What is the role of the PMO in project portfolio management improvement?
If a PMO with accountability for project portfolio management is doing its job properly, then it should always be looking for ways to improve project portfolio management. Some of those improvements come from executives – better decision making around project selection for example, and some improvements lie with the business departments that own the solutions developed within the portfolio. But the PMO owns a large part of the execution process.
There should be a culture of continuous improvement, and the PMO must encourage that culture among work teams. Every element of delivery should be continuously evolving, and there should be an environment where teams feel empowered to adapt and adjust the way work gets done to meet the unique needs of every initiative.
The PMO must ensure that happens, and that the teams doing the work are supported through that process – it’s the only way that organizations can continuously seek to optimize their performance in a world that is constantly evolving.
What are must haves when considering effective project portfolio management?
I believe that organizations should consider the following for effective project portfolio management. First, you must have leadership support. Without the support of your executives, your mission to drive effective project portfolio management for the business is going to fail. The leadership team plays a crucial role in identifying the strategic goals and objectives of the organization that the portfolio of projects must reflect. Secondly, organizations needs to have integrated planning. That means organizations need to prioritize an integrated approach to the entire business plan to execute on those strategic initiatives. Third, enterprise-wide delivery. Theo organization must all be on the same page in delivering the goals and objectives of the business. Next, the organization must have the right tools and integrations to ensure the comprehensive, real-time information in available regarding the portfolio of projects and can be updated as the goals and objectives of the organization change. Lastly, organizations who want to be effective in project portfolio management must have a commitment to excellence. This doesn’t mean perfection, but the organization must prioritize the effectiveness of project portfolio management to ensure the success of the business as a whole.
The first question we need to ask ourselves is what is effective? What are we trying to accomplish? Project portfolio management is all about how to get the maximum performance out of your investments. There are a couple of things that I think you need: You need clear project selection criteria including how your projects are going to selected and prioritized in order to have the maximum performance and outcome. The next is a prioritization framework that you use to prioritize projects including reasons you want to do that project(s). Resource allocation is another area that you need to take into consideration including where you are going to place your better resource or where you need to put those resource to get the maximum performance. That requires you to measure the portfolio you are working on with the right KPIs to drive how you conduct business. Structure is another important aspect. Continuous evaluation of these processes are important for project portfolio management. You should be continuously monitoring and checking to see if you need to change anything. If you do that you are going to have a very healthy portfolio that delivers outcomes and value for your company.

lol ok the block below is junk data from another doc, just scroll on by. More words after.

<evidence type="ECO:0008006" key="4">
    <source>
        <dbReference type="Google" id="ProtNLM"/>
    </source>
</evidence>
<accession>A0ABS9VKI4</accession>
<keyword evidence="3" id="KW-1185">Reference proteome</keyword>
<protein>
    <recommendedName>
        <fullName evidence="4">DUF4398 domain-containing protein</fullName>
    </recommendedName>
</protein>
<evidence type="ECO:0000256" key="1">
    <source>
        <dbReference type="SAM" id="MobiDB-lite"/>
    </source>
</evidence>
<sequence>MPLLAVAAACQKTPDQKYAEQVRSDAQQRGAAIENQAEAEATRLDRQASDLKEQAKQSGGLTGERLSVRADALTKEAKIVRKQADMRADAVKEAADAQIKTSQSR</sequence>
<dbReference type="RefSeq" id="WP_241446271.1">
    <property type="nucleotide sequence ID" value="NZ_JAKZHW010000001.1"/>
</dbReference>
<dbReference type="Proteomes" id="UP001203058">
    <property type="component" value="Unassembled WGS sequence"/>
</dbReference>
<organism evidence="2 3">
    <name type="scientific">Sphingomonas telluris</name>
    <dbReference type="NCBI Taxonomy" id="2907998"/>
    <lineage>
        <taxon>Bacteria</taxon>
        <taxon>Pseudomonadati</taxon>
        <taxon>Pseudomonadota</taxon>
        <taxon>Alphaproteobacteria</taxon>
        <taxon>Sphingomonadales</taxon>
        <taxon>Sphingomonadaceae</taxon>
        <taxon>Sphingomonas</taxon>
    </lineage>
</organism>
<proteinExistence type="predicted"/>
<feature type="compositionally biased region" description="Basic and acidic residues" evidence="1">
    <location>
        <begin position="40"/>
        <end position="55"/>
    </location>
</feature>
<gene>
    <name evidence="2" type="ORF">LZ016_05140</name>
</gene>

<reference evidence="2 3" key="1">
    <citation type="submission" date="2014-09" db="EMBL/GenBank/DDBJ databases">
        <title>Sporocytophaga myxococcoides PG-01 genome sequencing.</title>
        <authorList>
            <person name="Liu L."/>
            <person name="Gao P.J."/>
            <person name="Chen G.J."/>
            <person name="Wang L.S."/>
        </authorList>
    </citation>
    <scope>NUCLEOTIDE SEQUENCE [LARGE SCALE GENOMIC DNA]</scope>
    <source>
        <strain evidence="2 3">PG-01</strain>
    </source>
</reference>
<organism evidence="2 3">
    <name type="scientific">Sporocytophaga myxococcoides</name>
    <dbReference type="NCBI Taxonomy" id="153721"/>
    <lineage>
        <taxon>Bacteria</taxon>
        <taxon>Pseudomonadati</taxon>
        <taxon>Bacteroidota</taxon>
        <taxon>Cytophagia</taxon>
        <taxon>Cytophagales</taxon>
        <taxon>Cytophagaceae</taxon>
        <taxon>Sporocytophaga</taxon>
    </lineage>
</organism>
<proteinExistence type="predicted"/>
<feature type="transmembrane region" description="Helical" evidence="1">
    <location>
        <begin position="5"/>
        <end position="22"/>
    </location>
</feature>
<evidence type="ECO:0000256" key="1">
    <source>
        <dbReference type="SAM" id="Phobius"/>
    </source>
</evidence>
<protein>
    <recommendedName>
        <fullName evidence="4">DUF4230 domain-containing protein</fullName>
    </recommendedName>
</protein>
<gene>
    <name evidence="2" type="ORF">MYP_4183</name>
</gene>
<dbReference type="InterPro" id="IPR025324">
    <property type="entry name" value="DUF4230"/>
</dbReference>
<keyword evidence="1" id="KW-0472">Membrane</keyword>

What are the common pitfalls of ineffective project portfolio management?
By far the most common problem I see is the tendency to fall back into a focus on project delivery rather than business outcomes. Project portfolio management is seen as an overlay to project management rather than a business management discipline and the focus shifts to how the work is getting done, not what is being achieved. That results in a focus on the triple constraint instead of being concerned with on benefit delivery, and the whole point of project portfolio management is lost.